Amnesty accuses Australia of paying people smugglers

CANBERRA: Amnesty International used full-page ads in Australian newspapers on Thursday to accuse border protection officials of illegally paying people smugglers and endangering lives in their efforts to prevent asylum seeker boats from reaching Australia.

The London-based human rights group's extraordinary advertising campaign in Australia's largest cities of Sydney and Melbourne followed the release of a report on Wednesday condemning the government's highly secretive Operation Sovereign Borders, a flotilla that has all but stopped asylum seeker boats.

The government has rejected the report and denied any wrongdoing.

Former Prime Minister Tony Abbott, who counts stopping the boats among the greatest achievements of the government he led for two years until September, used a speech in London this week to urge Europe to employ similar methods to stem the flow of migrants.

Amnesty claims that Australian officials were "complicit in a transnational crime" in May when they paid people smugglers $32,000 to take a boat carrying 65 asylum seekers bound for New Zealand to an Indonesian port. Amnesty said this could constitute illegally funding human trafficking.

"Our Australian officials operate in accordance with domestic Australian law and in accordance with our international obligations," Foreign Minister Julie Bishop told reporters..

Australia's Fairfax Media reported in June that an Indonesian police investigation had concluded smugglers had been paid more than $30,000 to take a boat loaded with asylum seekers back to Indonesia.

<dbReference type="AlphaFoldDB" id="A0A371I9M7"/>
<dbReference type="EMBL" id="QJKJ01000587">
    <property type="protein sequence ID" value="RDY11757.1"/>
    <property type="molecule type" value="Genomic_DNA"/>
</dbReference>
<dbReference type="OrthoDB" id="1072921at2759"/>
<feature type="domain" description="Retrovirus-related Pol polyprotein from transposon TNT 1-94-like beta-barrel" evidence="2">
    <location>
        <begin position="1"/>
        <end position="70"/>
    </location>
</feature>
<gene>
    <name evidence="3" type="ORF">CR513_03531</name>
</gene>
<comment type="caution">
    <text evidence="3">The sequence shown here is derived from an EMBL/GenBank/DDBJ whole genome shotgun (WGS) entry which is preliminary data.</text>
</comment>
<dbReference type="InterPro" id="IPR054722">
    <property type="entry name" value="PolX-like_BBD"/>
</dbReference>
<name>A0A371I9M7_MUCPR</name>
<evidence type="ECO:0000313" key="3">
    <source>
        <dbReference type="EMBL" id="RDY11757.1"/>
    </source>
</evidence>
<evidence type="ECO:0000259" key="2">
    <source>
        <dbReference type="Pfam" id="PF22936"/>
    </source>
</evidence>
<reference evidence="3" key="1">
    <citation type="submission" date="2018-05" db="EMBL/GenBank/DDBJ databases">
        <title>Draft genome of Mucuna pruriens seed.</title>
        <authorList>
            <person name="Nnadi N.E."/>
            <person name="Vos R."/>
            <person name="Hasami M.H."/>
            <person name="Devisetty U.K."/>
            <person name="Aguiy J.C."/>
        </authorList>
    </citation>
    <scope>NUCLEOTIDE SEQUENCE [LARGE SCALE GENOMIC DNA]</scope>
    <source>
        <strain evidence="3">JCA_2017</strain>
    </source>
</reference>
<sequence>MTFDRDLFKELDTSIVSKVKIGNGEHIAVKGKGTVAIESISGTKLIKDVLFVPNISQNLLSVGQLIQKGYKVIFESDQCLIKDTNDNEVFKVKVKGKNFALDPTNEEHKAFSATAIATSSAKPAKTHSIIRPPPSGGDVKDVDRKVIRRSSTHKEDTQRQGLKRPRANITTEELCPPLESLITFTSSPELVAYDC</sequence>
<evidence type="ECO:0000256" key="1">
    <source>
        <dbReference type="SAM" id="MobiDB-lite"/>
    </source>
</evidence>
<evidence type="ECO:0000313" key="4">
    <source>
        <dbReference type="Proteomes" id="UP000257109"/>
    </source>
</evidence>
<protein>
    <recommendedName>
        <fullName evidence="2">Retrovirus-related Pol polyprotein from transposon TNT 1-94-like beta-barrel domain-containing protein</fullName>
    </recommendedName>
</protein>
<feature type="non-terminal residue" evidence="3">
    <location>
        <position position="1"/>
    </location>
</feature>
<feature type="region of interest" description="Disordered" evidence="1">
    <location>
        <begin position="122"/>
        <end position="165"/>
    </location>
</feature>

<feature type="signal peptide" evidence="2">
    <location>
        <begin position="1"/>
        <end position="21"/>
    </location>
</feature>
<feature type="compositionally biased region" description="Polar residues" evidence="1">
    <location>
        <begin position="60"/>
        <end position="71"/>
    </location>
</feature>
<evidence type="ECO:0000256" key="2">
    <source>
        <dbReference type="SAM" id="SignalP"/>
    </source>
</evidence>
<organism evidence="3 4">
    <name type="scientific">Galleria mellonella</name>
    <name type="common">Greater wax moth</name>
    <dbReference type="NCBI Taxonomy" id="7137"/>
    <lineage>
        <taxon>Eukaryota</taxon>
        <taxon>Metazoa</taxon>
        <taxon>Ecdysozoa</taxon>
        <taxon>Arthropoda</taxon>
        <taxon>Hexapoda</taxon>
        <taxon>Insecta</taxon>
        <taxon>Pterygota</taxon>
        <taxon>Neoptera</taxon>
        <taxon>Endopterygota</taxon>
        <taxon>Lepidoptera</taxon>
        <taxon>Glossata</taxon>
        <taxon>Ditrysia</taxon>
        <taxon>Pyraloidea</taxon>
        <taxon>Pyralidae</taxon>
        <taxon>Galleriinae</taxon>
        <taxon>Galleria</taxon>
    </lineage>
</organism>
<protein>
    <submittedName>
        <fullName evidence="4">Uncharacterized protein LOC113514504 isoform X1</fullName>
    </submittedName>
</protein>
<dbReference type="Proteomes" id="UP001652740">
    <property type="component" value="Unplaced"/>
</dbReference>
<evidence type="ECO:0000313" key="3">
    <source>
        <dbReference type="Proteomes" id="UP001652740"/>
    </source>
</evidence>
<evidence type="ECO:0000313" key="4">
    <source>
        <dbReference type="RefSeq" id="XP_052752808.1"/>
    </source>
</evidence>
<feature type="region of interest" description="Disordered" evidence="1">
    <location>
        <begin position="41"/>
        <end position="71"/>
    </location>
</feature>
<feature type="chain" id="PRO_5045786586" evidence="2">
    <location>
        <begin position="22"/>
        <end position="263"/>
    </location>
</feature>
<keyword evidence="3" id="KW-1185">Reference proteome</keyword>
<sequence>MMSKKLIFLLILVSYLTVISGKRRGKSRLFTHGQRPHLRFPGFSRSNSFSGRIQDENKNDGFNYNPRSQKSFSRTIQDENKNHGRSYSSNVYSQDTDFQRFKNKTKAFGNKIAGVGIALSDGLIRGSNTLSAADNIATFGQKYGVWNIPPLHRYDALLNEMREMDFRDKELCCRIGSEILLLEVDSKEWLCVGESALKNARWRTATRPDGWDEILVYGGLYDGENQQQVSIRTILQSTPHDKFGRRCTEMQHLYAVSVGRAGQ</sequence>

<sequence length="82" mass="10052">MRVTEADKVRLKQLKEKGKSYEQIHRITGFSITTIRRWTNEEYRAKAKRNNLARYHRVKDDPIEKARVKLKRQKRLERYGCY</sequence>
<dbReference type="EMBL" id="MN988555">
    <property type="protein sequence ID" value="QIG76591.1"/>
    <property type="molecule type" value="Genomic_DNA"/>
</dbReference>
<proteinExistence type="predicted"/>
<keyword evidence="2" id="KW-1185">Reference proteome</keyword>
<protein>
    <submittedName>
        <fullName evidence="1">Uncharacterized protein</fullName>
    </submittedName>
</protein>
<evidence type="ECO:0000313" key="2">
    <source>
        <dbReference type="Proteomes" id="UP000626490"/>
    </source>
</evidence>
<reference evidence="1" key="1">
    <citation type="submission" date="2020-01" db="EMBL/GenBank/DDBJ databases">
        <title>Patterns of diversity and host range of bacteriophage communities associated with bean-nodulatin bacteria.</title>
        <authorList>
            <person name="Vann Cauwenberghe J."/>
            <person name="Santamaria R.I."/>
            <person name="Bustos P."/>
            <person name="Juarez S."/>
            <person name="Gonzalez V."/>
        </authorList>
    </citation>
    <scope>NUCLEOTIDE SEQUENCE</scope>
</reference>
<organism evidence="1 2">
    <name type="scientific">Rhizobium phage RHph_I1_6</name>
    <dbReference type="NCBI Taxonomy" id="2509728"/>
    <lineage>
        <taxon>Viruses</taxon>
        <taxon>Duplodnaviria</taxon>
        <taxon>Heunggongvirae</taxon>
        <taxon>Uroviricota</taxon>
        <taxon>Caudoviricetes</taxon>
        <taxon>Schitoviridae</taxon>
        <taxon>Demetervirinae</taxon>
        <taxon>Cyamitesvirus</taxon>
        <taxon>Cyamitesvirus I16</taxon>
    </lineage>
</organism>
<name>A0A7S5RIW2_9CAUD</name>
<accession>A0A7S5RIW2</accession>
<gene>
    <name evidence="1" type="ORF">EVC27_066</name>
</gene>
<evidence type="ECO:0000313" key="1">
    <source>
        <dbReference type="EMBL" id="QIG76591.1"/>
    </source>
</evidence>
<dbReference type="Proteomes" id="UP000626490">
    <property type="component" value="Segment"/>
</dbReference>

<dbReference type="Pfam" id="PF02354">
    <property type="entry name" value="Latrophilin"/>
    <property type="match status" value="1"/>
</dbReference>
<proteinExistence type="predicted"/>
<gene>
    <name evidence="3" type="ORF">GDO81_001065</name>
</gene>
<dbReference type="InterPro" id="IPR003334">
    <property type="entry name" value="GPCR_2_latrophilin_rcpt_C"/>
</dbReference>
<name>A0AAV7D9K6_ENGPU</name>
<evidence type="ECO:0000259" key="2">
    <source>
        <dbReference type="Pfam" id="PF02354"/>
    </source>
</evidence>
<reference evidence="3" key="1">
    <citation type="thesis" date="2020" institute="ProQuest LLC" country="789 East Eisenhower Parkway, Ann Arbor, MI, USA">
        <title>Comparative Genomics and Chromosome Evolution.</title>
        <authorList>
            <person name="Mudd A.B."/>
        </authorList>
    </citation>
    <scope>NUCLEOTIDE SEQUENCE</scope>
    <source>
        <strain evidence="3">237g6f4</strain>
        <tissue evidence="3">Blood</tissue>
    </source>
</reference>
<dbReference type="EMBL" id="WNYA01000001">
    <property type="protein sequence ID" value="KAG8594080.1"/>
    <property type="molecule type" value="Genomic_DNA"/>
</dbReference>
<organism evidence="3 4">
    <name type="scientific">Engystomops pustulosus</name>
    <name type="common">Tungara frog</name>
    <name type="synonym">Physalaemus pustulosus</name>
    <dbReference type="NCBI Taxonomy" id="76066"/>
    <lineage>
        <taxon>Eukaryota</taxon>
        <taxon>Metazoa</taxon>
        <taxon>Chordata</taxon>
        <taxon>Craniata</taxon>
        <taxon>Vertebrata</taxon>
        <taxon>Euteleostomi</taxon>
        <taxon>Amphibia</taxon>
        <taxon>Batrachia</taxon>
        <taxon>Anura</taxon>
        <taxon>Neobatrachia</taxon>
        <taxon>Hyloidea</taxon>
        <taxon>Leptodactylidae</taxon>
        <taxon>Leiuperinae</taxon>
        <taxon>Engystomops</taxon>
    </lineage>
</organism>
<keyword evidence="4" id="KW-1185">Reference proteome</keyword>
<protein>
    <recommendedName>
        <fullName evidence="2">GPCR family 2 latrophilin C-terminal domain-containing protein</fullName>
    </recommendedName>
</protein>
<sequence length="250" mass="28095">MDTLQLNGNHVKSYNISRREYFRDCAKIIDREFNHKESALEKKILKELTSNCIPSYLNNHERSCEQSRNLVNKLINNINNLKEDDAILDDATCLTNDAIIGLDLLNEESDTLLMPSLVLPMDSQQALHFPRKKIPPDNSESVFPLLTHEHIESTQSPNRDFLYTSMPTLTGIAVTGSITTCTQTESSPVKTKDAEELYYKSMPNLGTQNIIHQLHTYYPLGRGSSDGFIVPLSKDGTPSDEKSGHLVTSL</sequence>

Government ministers at the time denied that the Australian Border Force and defense officials ever paid money to people smugglers. But that denial did not extend to intelligence officials, who are understood to pay criminal informants for information. The government says it never comments on intelligence or security issues.

Don Rothwell, an Australian National University expert on international law, said that if Australian officials had paid traffickers, they had broken the law.

However, if the money was paid by intelligence officers, the attorney-general would have to authorize any prosecution under Australian law, he said.

"The potential for prosecutions under Australian law ... would appear rather remote," Rothwell said.

Amnesty also accuses Australia of endangering 65 asylum seekers by forcing them from a well-equipped boat onto overcrowded boats with inadequate fuel for their journey back to Indonesia.

Among other allegations, Amnesty said that Australian officials beat asylum seekers when turning their boats back toward Indonesia.

Thousands of asylum seekers have flown from Africa, Middle East, Central and South Asia to Indonesia to board rickety fishing boats for the voyage to Australia.